a fiery car explosion
Credit: Peter Mountain / Universal Pictures

Early on in Fast X, the not-quite-final entry in the Fast and Furious series, Alan Ritchson as the new (and conspicuously jacked) government agency chief says of Dominic Toretto (Vin Diesel) and his crew of drag-racers-turned-secret-agents, “If it could be done in a car, they did it. If it violates the laws of God and gravity, they did it twice.” 

It could take hours to detail all the plot twists, double-crossings, and reappearances of dead characters alive but stricken with amnesia that have taken place over the course of this never-ending macho soap opera, but that quote covers the gist of it. Fast X continues the franchise’s mission to scale bigger and campier heights with each movie, and there are moments that will have you full-volume hooting and hollering in your seat, but it’s undone by the gravest sin of this cinematic universe: it breaks up the family.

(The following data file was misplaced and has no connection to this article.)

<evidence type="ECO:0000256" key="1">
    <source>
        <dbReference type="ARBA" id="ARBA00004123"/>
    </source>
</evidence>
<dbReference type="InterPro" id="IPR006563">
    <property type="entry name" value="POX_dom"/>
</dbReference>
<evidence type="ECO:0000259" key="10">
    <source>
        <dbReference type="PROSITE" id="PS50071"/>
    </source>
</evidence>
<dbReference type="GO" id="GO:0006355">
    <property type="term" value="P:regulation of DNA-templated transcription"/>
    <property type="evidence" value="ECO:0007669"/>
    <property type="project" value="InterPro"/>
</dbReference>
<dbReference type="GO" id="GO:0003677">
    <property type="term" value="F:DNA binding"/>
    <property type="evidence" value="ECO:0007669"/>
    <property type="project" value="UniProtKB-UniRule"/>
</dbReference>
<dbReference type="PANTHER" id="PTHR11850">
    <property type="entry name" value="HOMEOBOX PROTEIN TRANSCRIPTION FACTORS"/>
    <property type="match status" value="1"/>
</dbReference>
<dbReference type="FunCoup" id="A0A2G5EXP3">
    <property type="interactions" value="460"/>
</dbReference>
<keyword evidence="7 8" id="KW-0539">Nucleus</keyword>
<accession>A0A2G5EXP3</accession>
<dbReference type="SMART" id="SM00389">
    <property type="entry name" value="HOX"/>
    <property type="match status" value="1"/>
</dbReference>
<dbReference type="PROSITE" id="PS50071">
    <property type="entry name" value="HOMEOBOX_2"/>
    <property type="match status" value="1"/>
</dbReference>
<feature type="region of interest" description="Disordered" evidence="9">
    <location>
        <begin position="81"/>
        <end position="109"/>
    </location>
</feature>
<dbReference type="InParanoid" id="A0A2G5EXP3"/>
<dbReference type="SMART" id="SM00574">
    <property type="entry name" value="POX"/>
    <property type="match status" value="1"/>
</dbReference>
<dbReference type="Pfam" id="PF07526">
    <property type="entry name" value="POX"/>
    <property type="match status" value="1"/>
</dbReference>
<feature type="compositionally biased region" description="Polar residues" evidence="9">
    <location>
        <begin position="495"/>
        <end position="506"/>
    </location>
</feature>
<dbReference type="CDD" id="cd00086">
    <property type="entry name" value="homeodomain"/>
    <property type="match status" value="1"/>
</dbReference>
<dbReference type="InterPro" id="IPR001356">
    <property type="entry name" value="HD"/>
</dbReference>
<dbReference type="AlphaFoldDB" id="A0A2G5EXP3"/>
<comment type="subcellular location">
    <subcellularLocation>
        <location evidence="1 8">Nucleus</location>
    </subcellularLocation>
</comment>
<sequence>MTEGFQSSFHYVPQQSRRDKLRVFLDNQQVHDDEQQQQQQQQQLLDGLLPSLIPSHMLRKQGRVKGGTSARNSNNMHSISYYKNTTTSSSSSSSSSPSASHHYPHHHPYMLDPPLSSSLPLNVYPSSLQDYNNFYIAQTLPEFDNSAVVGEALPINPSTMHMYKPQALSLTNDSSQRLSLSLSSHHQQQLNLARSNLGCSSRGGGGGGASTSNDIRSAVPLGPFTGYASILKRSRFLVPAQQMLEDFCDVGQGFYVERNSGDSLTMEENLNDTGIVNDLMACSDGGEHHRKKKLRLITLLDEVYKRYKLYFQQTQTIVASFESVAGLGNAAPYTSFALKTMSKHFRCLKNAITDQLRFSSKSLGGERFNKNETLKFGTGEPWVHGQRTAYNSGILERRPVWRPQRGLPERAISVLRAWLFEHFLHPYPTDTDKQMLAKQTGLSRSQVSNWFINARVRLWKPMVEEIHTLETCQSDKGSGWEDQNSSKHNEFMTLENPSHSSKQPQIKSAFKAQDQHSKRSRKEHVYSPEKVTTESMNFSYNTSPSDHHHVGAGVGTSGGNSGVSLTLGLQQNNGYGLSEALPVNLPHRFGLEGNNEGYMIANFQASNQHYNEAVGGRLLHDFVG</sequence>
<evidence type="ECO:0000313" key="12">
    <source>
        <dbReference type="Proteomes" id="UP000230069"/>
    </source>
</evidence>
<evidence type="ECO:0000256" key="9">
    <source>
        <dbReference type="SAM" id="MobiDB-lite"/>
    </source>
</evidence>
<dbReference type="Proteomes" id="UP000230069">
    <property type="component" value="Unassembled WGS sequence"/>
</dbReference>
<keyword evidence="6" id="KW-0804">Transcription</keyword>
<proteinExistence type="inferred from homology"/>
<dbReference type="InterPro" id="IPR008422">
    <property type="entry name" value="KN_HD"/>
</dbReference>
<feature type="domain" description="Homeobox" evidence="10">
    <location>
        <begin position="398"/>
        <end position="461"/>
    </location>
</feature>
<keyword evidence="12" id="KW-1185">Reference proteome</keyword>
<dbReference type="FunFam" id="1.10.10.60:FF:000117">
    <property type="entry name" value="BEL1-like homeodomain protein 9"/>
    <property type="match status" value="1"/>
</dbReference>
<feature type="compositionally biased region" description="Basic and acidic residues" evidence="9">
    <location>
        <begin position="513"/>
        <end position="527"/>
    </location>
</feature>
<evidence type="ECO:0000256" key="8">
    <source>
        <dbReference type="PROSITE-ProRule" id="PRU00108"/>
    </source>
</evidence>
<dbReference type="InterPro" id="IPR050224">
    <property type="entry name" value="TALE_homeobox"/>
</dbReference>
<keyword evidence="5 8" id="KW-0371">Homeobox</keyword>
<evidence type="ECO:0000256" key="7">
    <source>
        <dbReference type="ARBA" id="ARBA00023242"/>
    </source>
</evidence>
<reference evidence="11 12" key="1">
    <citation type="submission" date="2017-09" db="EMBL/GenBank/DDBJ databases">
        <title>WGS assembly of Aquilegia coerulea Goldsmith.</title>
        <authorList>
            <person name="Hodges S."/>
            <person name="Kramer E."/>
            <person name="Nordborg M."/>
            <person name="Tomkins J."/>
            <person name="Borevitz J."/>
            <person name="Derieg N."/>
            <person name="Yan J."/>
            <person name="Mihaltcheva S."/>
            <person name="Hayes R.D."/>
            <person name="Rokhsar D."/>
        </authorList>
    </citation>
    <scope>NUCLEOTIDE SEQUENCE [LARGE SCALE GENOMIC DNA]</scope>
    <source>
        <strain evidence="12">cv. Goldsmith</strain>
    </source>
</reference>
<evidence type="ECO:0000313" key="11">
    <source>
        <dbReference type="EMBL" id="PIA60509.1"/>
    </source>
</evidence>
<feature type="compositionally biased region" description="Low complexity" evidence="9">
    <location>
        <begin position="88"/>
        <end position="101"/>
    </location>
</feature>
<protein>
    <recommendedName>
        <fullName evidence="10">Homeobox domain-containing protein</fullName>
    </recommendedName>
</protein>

After nearly leveling Vatican City during a heist gone wrong, Dom’s squad splits up across four cities into parallel subplots of wildly uneven entertainment value, the bottom rung of which is occupied by John Cena and Leo Abelo Perry as Dom’s brother Jakob and young son Brian, respectively, on an uncle-nephew bonding trip that involves Jakob driving a beat-up Nissan cross-country and introducing Brian to Marky Mark cassettes. Every time it cuts away from them to villain-of-the-week Dante Reyes (Jason Momoa, decked out in dangly jewelry and a purple scrunchie), it’s a blessing—Momoa’s performance is cranked up to 11 at all times, injecting a jolt of energy into a film that can occasionally feel like an off-brand Roger Moore-era James Bond movie. Dante occupies a space somewhere between the Joker and a more sinister cousin of NoHo Hank from Barry, acting as the most perfect and outrageous foil to Dom’s no-nonsense action hero persona. 

Straight-faced presentation of increasingly unhinged plot developments—like, say, Ludacris and Tyrese Gibson driving a sedan directly into outer space—is pretty much the entire appeal of this franchise, but it turns out it can be a blast to see someone let loose and lean harder into this being the exact halfway point between All My Children and Adam West’s Batman. PG-13, 141 min.

Wide release in theaters